The past decade has seen growing scholarly interest in a range of applications of, motives for, and consequences of secrecy in IR. Participants will present working drafts of new research on secrecy-related themes, including but not limited to secret negotiations, private venues for arbitration and dispute resolution, secret alliances, covert operations, and leaks. The workshop will feature a series of sessions discussing individual papers and a final session on larger themes. Each session will include significant time for comments and critiques; attendees are therefore expected to read and comment on other submissions.
This workshop will feature a collection of new work on secrecy in IR. Topics will include trade-offs in conducting statecraft secretly, the loss of secrecy via bureaucratic leaks, forms of covert information warfare, and secrets among allies. The event is intended to showcase and improve innovative research on secrecy themes which represent the next steps in this research program. Depending on interest and thematic unity, the work presented at the event may be the basis for a journal symposium or edited volume proposal. All sessions will be open to Princeton graduate students and faculty.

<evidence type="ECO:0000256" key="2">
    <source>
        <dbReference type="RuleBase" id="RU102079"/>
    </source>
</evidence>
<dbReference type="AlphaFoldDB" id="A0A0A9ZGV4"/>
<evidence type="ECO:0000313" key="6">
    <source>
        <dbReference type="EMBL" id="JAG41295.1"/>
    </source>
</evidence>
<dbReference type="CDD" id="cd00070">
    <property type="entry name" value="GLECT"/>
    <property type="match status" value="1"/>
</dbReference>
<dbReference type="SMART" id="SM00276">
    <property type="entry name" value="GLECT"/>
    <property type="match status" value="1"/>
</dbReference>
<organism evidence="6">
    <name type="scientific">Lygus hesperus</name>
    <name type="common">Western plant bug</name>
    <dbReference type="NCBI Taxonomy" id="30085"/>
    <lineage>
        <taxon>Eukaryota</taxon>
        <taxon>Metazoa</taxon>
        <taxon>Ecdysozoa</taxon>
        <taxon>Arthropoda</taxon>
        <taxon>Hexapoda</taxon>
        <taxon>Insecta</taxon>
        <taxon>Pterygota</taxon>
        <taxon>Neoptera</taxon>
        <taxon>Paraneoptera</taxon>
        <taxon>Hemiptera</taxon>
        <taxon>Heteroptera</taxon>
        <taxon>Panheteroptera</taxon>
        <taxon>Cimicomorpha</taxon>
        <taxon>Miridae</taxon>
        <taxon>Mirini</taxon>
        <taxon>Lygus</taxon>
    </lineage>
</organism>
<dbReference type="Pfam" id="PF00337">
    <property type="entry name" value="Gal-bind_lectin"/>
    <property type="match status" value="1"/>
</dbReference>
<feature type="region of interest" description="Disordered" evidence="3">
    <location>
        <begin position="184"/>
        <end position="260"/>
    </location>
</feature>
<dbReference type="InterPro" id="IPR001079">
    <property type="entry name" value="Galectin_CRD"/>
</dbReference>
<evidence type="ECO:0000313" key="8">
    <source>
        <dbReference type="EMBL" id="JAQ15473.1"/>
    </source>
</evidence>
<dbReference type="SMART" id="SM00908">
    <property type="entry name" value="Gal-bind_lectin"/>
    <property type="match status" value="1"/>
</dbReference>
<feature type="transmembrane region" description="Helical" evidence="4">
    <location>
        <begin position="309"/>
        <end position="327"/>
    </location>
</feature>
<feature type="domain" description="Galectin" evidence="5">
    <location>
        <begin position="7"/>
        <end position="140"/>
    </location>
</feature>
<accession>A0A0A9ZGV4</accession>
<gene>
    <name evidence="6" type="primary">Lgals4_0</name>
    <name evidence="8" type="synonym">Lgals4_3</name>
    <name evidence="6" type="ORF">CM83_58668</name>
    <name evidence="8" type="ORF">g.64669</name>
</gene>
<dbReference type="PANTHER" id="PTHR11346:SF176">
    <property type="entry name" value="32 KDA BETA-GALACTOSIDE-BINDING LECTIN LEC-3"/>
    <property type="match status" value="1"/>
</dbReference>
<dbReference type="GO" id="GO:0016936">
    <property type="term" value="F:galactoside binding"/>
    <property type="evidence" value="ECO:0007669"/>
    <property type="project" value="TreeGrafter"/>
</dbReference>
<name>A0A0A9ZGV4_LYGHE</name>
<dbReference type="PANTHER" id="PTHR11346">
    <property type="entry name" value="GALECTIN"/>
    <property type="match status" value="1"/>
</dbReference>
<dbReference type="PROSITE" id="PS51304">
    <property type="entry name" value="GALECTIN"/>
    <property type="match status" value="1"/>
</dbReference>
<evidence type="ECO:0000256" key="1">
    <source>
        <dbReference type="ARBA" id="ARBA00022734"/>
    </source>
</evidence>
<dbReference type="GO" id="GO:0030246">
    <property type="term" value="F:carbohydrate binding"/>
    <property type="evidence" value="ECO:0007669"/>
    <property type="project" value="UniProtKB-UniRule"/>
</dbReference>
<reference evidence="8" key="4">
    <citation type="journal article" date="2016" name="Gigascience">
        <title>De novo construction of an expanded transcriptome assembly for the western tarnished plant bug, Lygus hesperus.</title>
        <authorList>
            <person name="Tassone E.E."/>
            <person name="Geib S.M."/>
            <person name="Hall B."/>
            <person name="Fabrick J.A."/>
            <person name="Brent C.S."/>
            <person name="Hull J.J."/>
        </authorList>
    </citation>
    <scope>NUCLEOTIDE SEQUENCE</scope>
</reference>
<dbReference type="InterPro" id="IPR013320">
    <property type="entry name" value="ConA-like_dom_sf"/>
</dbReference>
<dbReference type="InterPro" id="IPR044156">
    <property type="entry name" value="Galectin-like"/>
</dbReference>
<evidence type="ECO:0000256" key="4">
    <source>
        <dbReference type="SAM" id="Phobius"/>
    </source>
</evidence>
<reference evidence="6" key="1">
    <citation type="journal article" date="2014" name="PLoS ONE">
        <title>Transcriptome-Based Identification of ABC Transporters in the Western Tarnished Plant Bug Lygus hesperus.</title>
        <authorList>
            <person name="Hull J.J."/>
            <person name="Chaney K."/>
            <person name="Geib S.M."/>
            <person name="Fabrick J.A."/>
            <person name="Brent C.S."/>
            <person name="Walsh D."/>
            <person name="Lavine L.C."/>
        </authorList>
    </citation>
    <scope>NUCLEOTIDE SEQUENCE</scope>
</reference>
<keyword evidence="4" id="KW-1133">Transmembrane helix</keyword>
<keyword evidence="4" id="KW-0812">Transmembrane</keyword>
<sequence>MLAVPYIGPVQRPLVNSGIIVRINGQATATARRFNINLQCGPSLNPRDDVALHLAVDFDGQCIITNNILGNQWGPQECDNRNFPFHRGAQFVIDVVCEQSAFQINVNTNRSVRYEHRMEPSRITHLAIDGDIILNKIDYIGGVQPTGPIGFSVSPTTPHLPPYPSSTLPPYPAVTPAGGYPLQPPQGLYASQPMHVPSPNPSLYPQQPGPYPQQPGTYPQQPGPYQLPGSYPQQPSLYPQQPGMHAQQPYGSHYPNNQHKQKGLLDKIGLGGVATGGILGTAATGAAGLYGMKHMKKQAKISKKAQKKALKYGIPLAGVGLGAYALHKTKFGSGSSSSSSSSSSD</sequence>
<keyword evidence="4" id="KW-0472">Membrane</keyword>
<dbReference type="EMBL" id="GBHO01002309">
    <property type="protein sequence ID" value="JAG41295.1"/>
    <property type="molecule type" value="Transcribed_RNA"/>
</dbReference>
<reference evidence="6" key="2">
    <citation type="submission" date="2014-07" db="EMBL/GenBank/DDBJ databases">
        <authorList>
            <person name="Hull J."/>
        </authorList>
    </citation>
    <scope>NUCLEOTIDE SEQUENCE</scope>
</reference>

The workshop is co-organized by Keren Yarhi-Milo and Austin Carson, and was made possible by generous support from the Niehaus Center for Globalization and Governance and the Mamdouha S. Bobst Center for Peace and Justice.
Details on the workshop agenda can be found at https://niehaus.princeton.edu/workshops/secrectIR/agenda.
This conference is open to Princeton University faculty, research fellows, and graduate and undergraduate students only.